3. Within a Single Session

You can combine structured vs. unstructured running training within a single session. Start with structured interval training. Once you’ve completed the set, finish the run with a Fartlek segment where you play with your speed based on how you feel or certain landmarks.

4. Terrain-Based Approach

Use different terrains to your advantage. For instance, if you’re running in an area with hills, you can use the uphill sections for interval sprints and the flat or downhill sections for Fartlek.

5. Phase-Based Training

During the base-building phases of your training cycle, you might focus on Fartlek to gently introduce speed without strict structure. As race day approaches, you could transition to interval training to hone speed and precision.

6. Recovery and Intensity

 After a particularly intense interval session, a Fartlek run can serve as an active recovery a few days later. It can allow you to incorporate some speed without the rigid structure of intervals.

Ultimately, by combining both running workouts, runners can experience the spontaneous, mentally engaging nature of Fartlek while also benefiting from the structured, high-intensity boosts of interval training. It’s a balanced approach that can prevent boredom and ensure continual progress.

Common Mistakes Runners Make When Doing Fartlek & Interval Training:

To maximize the benefits of your fitness routines while reducing injury risk, avoid these common training mistakes:

1. Not Warming Up Properly 

Jumping straight into high-intensity running without a proper warm-up can lead to injuries and won’t provide maximum benefits.

2. Overtraining

Just because these methods revolve around intensity doesn’t mean they should be done every day. Overdoing it can lead to burnout, ankle pains, and injuries.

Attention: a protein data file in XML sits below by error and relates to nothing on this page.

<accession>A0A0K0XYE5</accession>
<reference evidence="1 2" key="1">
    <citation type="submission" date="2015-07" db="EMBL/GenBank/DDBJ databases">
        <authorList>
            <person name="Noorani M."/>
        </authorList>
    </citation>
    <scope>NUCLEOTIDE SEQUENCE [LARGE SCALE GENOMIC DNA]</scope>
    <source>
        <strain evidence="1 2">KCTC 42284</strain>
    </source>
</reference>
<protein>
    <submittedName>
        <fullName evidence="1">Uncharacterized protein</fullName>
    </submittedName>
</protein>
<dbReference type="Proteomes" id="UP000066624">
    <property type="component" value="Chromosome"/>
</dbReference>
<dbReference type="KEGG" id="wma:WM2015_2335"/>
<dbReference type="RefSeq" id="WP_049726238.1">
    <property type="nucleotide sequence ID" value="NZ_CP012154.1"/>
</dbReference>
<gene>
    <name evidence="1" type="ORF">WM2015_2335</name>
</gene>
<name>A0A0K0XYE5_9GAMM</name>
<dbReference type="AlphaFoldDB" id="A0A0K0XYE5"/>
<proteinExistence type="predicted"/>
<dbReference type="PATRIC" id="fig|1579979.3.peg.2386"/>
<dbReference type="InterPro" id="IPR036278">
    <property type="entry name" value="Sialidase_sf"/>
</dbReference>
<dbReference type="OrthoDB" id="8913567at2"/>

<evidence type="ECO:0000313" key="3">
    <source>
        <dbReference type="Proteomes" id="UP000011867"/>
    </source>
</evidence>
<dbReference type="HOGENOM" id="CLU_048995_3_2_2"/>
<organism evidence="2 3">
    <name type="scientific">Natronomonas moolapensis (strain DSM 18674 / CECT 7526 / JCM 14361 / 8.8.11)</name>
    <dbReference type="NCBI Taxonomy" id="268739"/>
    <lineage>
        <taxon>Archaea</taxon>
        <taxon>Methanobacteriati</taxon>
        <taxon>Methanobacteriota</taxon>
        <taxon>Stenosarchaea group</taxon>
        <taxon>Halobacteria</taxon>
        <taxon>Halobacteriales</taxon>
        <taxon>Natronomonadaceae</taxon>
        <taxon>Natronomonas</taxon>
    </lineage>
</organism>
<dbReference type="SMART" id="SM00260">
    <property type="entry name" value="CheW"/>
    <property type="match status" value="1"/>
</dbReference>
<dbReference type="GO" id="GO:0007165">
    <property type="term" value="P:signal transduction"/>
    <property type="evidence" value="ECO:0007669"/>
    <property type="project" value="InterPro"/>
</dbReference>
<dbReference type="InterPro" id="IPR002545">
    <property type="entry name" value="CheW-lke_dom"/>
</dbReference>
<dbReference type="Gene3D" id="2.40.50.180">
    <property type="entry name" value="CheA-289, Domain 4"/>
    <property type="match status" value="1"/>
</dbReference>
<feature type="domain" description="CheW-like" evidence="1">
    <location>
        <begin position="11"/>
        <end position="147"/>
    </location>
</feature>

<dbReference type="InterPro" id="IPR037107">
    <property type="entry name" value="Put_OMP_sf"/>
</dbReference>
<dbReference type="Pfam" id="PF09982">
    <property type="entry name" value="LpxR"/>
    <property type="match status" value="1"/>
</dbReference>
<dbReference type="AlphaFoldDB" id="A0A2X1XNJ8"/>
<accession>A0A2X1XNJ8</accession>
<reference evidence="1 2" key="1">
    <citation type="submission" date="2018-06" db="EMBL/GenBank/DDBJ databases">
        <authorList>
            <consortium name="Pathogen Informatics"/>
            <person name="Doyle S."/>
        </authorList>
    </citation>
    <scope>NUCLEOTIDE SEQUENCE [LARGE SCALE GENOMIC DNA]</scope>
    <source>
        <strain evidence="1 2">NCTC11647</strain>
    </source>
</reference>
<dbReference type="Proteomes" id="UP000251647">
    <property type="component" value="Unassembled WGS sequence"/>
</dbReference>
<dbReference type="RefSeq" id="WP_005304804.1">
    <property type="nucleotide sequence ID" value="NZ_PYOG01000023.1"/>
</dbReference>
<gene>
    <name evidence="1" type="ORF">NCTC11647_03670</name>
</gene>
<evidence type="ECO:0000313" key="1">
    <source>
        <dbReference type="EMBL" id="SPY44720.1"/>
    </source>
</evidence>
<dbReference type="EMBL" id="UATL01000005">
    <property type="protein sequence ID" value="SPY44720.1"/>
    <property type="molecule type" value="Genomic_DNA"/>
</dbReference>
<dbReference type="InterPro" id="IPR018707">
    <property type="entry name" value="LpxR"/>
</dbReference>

3. Ignoring Recovery

Especially in interval training, the rest or low-intensity periods are crucial. They allow for partial recovery, which enables you to maintain a high intensity during the work phase.

4. Lack of Variety

Doing the same intervals or using the same landmarks in Fartlek training can lead to plateaus. It’s essential to vary the duration, intensity, and type of intervals and Fartlek sessions.

5. Skipping Cool-Down 

Just as warming up is essential, cooling down after these high-intensity sessions helps in recovery and prevents sudden drops in heart rate.

6. Misjudging Effort in Fartlek

The unstructured nature of Fartlek training means it’s up to the runner to judge effort. Some might not push themselves hard enough during the “speed play” parts, while others might not take it easy enough during the recovery segments.

7. Being Too Rigid in Fartlek 

The essence of Fartlek is its spontaneity. If you find yourself sticking to very rigid intervals during what should be a Fartlek run, you’re missing out on the essence of “speed play.”

8. Not Listening to the Body

Both training methods require tuning into how your body feels. Ignoring signs of fatigue or discomfort can lead to injuries.

Final Thoughts

Fartlek and interval training offer valuable physiological and mental benefits that directly transfer to race day success. The former builds neuromuscular strength and mental focus through unstructured surges, while the latter targets specific systems using prescriptive work and rest periods.

However, choosing the right training method comes down to individual goals, preferences, and where you are in your running journey. Whatever your choice, the journey to becoming a better runner is deeply personal and rewarding, so select the method that resonates with you and aligns with your aspirations.